Wednesday, February 3, 2010

Do you waffle?

The Brussels waffle is based on a batter raised with yeast -- as opposed to most North American waffle or pancake batters, which are raised with baking powder.

This is where many North American attempts at the Brussels/Belgian waffle fall down: the yeast raising changes the chemistry of the batter, producing a tenderer crumb in the finished waffle than a baking-powder raising can. The yeast and the beaten egg whites which are folded into the batter work together to produce a light crisp waffle. The Brussels waffle is rectangular and usually about an inch thick, with fairly deep "dimples". When you buy it on the street or in a shop in Belgium, it usually comes dusted with a little confectioners' sugar / icing sugar, and maybe spread with chocolate or thick whipped cream. But you can also get it piled high with fruit and other goodies.

The other main kind of waffle is the Liège waffle, named after that city. (This waffle is also known as the Luikse wafel in Vlaamse and as Lütticher waffeln in German.) It's oblong, more or less oval-shaped, a thinner and smaller waffle than the Brussels waffle. But it's also more substantial, and has a significant crunch due to the small nuggets of parelsuiker or "pearl sugar" that are added to the batter just before baking. These bits of sugar melt when being baked on the waffle iron and caramelize, producing a sugary crust like what's found on top of a creme brulée.

I prefer the Liege Waffle...

For the gaufre de Liège / Liège waffle:

420 grams (3 1/3 cups) flour
7 grams salt (about a half teaspoon)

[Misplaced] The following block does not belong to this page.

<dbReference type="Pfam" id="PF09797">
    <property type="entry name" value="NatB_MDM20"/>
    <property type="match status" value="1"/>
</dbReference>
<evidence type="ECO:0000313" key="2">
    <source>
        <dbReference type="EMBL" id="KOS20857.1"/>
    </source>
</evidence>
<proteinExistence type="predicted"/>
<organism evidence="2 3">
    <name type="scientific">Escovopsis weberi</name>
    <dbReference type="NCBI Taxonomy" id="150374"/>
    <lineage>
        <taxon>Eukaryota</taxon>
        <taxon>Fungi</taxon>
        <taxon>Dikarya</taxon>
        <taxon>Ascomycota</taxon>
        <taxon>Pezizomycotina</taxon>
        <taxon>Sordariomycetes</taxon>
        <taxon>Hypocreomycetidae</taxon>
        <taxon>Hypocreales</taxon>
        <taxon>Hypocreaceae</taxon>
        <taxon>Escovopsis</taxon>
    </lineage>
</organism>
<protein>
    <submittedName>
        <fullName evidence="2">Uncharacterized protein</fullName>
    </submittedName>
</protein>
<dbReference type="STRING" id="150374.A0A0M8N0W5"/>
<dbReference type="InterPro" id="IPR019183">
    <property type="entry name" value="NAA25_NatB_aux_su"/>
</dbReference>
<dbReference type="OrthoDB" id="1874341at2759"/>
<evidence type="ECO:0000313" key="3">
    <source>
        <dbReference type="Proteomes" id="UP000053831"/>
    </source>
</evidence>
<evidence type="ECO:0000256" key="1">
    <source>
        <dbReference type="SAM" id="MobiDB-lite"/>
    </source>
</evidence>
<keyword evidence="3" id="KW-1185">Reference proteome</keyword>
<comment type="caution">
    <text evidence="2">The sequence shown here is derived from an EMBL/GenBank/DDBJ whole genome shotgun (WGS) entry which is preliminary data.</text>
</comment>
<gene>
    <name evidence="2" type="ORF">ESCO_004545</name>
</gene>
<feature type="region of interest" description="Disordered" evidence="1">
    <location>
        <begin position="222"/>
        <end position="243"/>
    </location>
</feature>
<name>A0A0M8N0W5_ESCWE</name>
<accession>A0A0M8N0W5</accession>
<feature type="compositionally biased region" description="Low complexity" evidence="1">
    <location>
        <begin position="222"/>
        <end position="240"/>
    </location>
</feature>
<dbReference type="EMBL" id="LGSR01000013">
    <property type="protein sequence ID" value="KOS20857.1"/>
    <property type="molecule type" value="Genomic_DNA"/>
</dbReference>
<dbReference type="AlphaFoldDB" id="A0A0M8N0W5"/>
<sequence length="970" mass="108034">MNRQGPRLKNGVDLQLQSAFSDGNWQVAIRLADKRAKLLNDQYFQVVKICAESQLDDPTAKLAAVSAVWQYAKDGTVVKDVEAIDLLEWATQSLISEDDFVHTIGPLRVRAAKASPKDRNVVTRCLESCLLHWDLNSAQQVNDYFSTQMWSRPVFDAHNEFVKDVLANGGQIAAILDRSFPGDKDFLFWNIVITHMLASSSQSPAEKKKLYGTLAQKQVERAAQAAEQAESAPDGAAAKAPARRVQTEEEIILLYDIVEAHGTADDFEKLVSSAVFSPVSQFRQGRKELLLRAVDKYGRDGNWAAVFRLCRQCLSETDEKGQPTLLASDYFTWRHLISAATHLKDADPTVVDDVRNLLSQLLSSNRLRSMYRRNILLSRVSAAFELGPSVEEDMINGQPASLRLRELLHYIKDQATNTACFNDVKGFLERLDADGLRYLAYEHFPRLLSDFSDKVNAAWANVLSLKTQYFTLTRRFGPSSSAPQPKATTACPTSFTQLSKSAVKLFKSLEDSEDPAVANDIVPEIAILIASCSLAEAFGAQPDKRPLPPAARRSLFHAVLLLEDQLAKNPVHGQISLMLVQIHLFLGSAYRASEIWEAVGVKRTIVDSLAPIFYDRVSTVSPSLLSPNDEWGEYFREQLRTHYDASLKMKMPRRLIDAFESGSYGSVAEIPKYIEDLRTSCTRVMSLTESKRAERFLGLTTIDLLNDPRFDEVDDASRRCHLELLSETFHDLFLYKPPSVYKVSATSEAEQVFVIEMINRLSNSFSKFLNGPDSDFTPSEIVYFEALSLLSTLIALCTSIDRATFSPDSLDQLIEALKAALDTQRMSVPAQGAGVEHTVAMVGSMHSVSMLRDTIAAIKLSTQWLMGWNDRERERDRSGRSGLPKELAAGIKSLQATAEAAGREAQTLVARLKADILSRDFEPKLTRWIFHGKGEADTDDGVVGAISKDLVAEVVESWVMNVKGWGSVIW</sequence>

25 grams (1/8 cup) granulated sugar
2 eggs
5 grams yeast / one package fast-acting yeast
300 grams (1 1/3 cups) butter
Around 20 centiliters (3/4 cup) cold water (preferably sparkling water)
270 grams (1 1/3) pearl sugar
Vanilla to your taste

Allow eggs and sparkling water to come up to room temperature first.
Sift the flour into a bowl: make a well in the middle.
Melt the butter over hot water or in the microwave. Allow to cool to lukewarm. Beat the eggs well: add the butter and the yeast: mix well. Add the water and mix again.
Add to the flour along with the granulated sugar and vanilla or other seasoning (cinnamon works well).
Beat the dough for at least ten minutes. It will probably be sticky and difficult to work with. This is normal.
After this beating, allow to stand and rise in a warm place for 15-30 minutes. 5 to 10 minutes before baking, add the pearl sugar.
Heat the waffle iron. Drop by tablespoonfuls onto each quarter or section of the waffle iron. Bake until well browned.
Serve hot off the iron, dusted with confectioner's sugar, or top with whipped cream or ice cream if desired.

Please note that pearl sugar is somewhat specialized. Some stores that specialize in cakemaking and other confectionery carry it, and there are some online sources, this one for example, The Nordic House

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